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Gamechangers! How gamification can hook your customers

By Laura Straeter
Posted on August 06, 2018

In a world where technology drives the economy, gamification catches on fast. From health and lifestyle apps to educational and financial apps, the game format is particularly popular amongst app and website coders. These apps on our smartphones help us to run a marathon, master the French language and save on our daily expenses. But is gamification always the right tool to pick? Here’s how to be your company’s gatekeeper.

Gamification uses game elements and techniques to motivate people. In essence, this state-of-the-art strategy ‘activates’ your customers, making them more keen to reach a certain goal1. It’s no wonder that businesses use gamification to stimulate and empower their customers to act in a certain way.

Raising your game

But is there a catch? Critics wonder whether gamification actually works2. Is it really as effective as it claims to be? Critics emphasise that ‘playing’ may activate the external but not the intrinsic motivation of customers. They suggest that rewards work as an incentive to encourage desirable behaviour, but as soon as rewards disappear, customer behaviour relapses.

“Is gamification doomed? Not at all, it can even increase customers’ intrinsic motivation.”

Getting the elements right

So is gamification doomed and should businesses change their game? Not necessarily. There are two sides to the story. As long as it's applied in the right way, gamification is a powerful tool. When the game elements are designed with great care, research1 suggests that gamification can even increase customers’ intrinsic motivation.

There are many game elements to consider, but three of them are frequently found in applications developed for businesses: progress indicators, social comparisons and reward systems.

Progress bars are often displayed to indicate the customer’s relative progress. They help to show the larger contribution of a small action. Seeing that you are half-way through your pre-set saving goal after having saved an extra €50 might encourage you to save even more money. Providing customers with continuous feedback and displaying their progress motivates them to reach their goal1.

Making challenges social also helps people to stick to their goal. Customers are sensitive to comparisons with their peers3: knowing that they are underperforming slightly - or are almost the best - will trigger them to work harder. Obviously, for some goals the comparisons shouldn’t be too intimate. After all, we do not want our friends or neighbours to know about the money we saved or the weight we lost.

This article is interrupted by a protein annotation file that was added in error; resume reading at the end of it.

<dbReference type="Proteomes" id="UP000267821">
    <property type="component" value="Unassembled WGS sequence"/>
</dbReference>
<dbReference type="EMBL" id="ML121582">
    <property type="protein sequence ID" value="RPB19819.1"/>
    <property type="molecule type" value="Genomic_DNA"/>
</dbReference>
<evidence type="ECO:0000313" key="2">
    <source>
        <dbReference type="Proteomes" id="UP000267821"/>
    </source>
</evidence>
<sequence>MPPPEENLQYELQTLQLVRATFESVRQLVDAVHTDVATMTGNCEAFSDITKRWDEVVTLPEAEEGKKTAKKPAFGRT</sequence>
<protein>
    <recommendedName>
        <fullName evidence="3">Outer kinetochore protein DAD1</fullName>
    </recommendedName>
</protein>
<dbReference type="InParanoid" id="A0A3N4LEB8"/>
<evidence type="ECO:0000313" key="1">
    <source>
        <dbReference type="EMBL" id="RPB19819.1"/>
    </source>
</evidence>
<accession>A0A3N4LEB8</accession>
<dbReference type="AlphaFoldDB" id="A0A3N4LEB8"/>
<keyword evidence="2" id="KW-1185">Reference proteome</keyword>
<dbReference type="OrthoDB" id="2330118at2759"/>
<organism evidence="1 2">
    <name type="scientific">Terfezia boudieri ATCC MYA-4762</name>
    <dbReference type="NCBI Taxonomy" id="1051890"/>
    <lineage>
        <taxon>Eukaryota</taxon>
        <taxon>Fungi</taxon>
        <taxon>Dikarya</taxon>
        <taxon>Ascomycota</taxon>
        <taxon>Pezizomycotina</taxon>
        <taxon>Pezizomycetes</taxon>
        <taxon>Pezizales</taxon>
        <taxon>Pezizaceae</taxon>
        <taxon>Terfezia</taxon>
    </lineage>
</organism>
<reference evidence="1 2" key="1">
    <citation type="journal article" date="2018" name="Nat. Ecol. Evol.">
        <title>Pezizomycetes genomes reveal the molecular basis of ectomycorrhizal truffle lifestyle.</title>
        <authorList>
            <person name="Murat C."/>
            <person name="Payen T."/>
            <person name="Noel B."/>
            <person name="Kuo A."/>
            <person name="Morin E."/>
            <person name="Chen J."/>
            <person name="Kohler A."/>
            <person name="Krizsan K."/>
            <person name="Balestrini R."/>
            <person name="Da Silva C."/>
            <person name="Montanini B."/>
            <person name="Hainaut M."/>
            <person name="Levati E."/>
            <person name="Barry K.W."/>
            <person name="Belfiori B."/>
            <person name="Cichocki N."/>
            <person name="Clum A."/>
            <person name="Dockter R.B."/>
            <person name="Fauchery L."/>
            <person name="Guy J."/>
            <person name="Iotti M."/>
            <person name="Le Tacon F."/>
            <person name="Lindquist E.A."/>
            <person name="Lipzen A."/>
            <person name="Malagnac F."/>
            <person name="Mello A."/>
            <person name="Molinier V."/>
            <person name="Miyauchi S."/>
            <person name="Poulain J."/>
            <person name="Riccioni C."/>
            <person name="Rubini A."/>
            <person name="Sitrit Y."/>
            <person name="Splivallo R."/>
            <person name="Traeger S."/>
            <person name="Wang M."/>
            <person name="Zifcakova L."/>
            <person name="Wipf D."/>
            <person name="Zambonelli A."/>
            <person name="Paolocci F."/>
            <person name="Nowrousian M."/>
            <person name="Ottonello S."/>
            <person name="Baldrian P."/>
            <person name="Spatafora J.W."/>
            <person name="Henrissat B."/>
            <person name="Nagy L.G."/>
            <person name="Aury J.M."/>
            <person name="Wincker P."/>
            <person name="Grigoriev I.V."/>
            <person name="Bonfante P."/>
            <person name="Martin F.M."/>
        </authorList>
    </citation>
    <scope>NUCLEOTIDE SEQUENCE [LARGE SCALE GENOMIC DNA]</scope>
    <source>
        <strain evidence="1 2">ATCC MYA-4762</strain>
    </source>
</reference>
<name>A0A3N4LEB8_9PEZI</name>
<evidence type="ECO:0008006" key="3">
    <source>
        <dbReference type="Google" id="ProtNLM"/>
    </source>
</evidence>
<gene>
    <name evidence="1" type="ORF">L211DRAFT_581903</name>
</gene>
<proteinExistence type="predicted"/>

Highlighting achievements is just as important as the journey itself. When do you reward your customers? Do you hand out virtual medals, badges, gift coupons or even money? Research tells us that verbal rather than monetary rewards, given after a novel and exceptional performance, enhance people’s intrinsic motivation4, 5. Remember that under no circumstances should rewards be handed out for no reason, without clear performance criteria or for a ridiculously simple task.

Are you designing an app and considering to implement some game elements? Then make sure you think about how you craft those elements and, more importantly, whether you want to implement gamification in the first place. Gamification is a powerful tool when applied thoughtfully, but it can backfire if it does not strengthen your purpose. Be at the top of your game!

Footnotes

  1. 1. Zuckerman, O. & Gal-Oz, A. (2014). Deconstructing gamification: Evaluating the effectiveness of continuous measurement, virtual rewards, and social comparison for promoting physical activity.
  2. 2. Deterding, S. (2013). Skill atoms as design lenses for user-centered gameful design. In Proceedings of CHI ’13 workshop “Designing Gamification”.
  3. 3. Buunk. B. P., Collins, R. L., Taylor, W. E., VanYperen, N. W., & Dakof, G. A. (1990). The affective consequences of social comparison: Either direction has its ups and downs. Journal of Personality and Social Psychology, 59, 1238-1249.
  4. 4. Deci, E. L., Koestner, R., & Ryan, R. M. (1999). A meta-analytic review of experiments examing the effects of extrinsic rewards on intrinsic motivation, Psychological Bulletin, 125, 627-668.
  5. 5. Eisenberger, R., & Shanock, L. (2003). Rewards, intrinsic motivation, and creativity: A case study of conceptual and methodological isolation. Creativity Research Journal, 15, 121-130.